Then it was back into the Kapama reserve, to River Lodge. The largest within the Kapama Group ( Buffalo is a smaller tented camp, Karula more Luxury and Southern tailored more toward group travels such as conference groups or incentive groups). River Lodge is perfect for the entire family. It’s also the only lodge in the group with a wellness spa. And so guests from the other lodges have to come to River Lodge for their treatments.

It was Garth’s birthday the following day and they certainly had made sure that everyone knew it was his birthday!

Even though the lodge is big, it is beautiful. Long wooden walkways from the entrance to the main areas. There is a large communal pool in the public lounge as well as a big wine cellar.  It resembles a  hotel  in a way, but the rooms all have views of the reserve, and so you’ll animals from wherever you are.

Use of the wellness centre area is for those who have made bookings for either a spa treatment or the gym. What is nice is that even if just one guest in a family books a treatment, the entire family can make use of the wellness facilities.The long lap pool is simply gorgeous and the treatment rooms all have a view of the reserve.

A few days before our stay, guests in the gym were lucky enough to see a lion chase an Nyala antelope and corner it right against the window of the gym! A gruesome sight for some… but spectacular for others.

Lovely fresh food is served buffet style. Chef Erasmus is from a nearby town and worked himself up from being a simple gardener  to becoming the head chef! He can speak 22 languages! All from just listening to guests and having basic chats with them, thus learning to pronounce words and phrases. From Portuguese to Mandarin, Erasmus knows it all. AND he makes the best homemade ice cream and pork crackling!

As it was Garth’s birthday the next day, the staff sang happy birthday from the entrance to our table with a delicious chocolate slice in hand. His expression was priceless!

Garth’s birthday morning started off quite epically! We came across a lion and lioness who had just taken down a 3 week old giraffe! The vehicle ahead of us had watched it run it down and kill it. Some of the guests were squeamish as it is quite a scene seeing how a lion tucks into a fresh kill. *the scene is too graphic to describe but feel free to inbox me for the details!*

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Poor little giraffe!

He even ate the tail!  The hardworking lioness just lay there exhausted after the hunt, waiting her turn.  Other cool sightings that morning included an owl, a Bateleur eagle that had just caught a snake (wow!) nesting vultures and one of the largest chameleons I’d ever seen walking across the road.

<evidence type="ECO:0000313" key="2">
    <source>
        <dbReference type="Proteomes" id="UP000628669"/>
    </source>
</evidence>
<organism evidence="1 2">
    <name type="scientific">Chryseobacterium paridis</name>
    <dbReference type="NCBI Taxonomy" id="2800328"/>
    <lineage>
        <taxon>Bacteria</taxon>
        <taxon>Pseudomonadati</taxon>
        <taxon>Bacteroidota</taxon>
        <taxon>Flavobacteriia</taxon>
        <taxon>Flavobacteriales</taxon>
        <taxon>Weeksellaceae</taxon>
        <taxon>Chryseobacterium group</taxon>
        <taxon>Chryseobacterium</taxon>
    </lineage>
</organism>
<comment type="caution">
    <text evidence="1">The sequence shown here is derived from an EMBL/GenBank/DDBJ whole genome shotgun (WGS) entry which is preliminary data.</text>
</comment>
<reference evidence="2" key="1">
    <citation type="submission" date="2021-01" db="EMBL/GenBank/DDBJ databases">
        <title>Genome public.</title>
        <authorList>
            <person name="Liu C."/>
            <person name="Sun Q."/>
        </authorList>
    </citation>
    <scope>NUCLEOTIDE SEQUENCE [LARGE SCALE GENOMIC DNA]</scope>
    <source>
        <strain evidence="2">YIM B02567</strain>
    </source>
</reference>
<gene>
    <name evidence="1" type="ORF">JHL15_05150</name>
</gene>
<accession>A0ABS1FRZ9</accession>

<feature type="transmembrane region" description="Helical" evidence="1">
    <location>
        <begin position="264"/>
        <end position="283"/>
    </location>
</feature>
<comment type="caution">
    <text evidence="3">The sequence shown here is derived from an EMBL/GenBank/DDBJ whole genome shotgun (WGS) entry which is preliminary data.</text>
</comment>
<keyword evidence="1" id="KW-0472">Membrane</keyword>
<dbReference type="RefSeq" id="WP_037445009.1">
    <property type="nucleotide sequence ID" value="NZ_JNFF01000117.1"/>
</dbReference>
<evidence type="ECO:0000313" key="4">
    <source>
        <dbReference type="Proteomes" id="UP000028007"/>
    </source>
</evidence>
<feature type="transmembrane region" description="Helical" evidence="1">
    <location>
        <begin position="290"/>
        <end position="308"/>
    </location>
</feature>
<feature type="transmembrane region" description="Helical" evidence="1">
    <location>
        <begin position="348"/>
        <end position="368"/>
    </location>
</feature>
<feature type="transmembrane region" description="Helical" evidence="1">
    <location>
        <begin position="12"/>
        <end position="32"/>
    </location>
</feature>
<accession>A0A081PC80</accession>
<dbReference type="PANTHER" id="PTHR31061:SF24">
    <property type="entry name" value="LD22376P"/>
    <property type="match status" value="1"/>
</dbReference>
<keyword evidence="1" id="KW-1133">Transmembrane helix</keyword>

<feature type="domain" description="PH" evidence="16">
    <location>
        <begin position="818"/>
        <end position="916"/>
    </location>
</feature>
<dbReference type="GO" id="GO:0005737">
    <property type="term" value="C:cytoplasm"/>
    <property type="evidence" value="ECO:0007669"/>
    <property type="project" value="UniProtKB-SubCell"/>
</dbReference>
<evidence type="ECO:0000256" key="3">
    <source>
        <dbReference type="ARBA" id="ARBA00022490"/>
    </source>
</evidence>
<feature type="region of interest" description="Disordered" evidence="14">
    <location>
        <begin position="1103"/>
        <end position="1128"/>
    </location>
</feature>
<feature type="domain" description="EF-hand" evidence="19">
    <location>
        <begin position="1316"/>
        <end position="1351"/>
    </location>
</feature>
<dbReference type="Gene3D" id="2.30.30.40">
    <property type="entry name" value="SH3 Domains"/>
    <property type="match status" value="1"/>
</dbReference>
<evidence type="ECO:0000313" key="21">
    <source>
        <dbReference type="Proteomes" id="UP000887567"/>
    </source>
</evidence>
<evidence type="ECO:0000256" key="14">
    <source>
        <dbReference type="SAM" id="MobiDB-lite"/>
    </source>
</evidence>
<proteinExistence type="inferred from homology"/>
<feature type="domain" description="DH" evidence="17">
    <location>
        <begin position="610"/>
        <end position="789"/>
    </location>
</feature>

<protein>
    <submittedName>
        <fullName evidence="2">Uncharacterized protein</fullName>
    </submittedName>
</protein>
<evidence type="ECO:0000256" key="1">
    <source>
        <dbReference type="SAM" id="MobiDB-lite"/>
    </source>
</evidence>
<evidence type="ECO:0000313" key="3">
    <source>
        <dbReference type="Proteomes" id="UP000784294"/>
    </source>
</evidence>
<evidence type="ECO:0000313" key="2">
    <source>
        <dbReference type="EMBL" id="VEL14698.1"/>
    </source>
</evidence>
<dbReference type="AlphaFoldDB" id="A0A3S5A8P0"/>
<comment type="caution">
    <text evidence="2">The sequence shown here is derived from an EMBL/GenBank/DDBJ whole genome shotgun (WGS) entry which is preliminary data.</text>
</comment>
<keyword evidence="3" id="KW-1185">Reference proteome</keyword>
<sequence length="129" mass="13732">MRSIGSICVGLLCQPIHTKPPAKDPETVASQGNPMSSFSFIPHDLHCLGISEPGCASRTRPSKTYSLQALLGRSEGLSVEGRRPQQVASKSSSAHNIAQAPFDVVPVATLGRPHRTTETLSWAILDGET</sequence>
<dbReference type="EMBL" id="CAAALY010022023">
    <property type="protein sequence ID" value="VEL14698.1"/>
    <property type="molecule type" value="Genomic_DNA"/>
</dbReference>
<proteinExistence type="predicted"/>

Oh and look out for the Boomslang snake at the entrance to the lodge. This slithering green, glass-eyed beauty has a nest in the large tree at the entrance and usually comes out to bask in the sun at about the time that guests are getting back from morning game drives!

Day 7: Thornybush Waterside Lodge, Thornybush

“How big is it really” and Bundu Bashing through the trees

Now that I’ve seen the Big 5 and some of the Ugly 5… next on my list of lists was the snakes!  Seeing the Boomslang had spurred this idea.

We got to Waterside Lodge in the Thornybush Reserve in time for lunch.

Directions are fairly simple and the reserve is well sign posted. Note that you have to take the Geurnsey Road where the speed limit is 40kms/hr and it is uneven and gravel in some parts.

At Waterside Lodge each guest is assigned to a butler who sees to it that you are not late for meals and drives and ensures that everything in your room is to your liking.

Even though the lodge is quite large (just over 20 rooms) you don’t feel too cramped up.
There are crocs in the river in front of the lodge, and numerous buck walk through the lodge on their way to the river as it is nice and open. And so yes, it is important that you are escorted to and from your room at night.

The room is spacious and has basic amenities : aircon, kettle for tea/coffee/hot chocolate, separate shower, bathtub and toilet.

Meals were very tasty. Either a set menu or buffet depending on occupancy. One of the main courses included stuffed roasted peppers with chillies , cous cous, potatoes and mozeralla! For the meat eater: Best rack of lamb!  After dinner both Garth and I looked, wondering why the entire table had to be cleared… when down the walkway came our butler, with a big birthday cake! Made that afternoon just for him!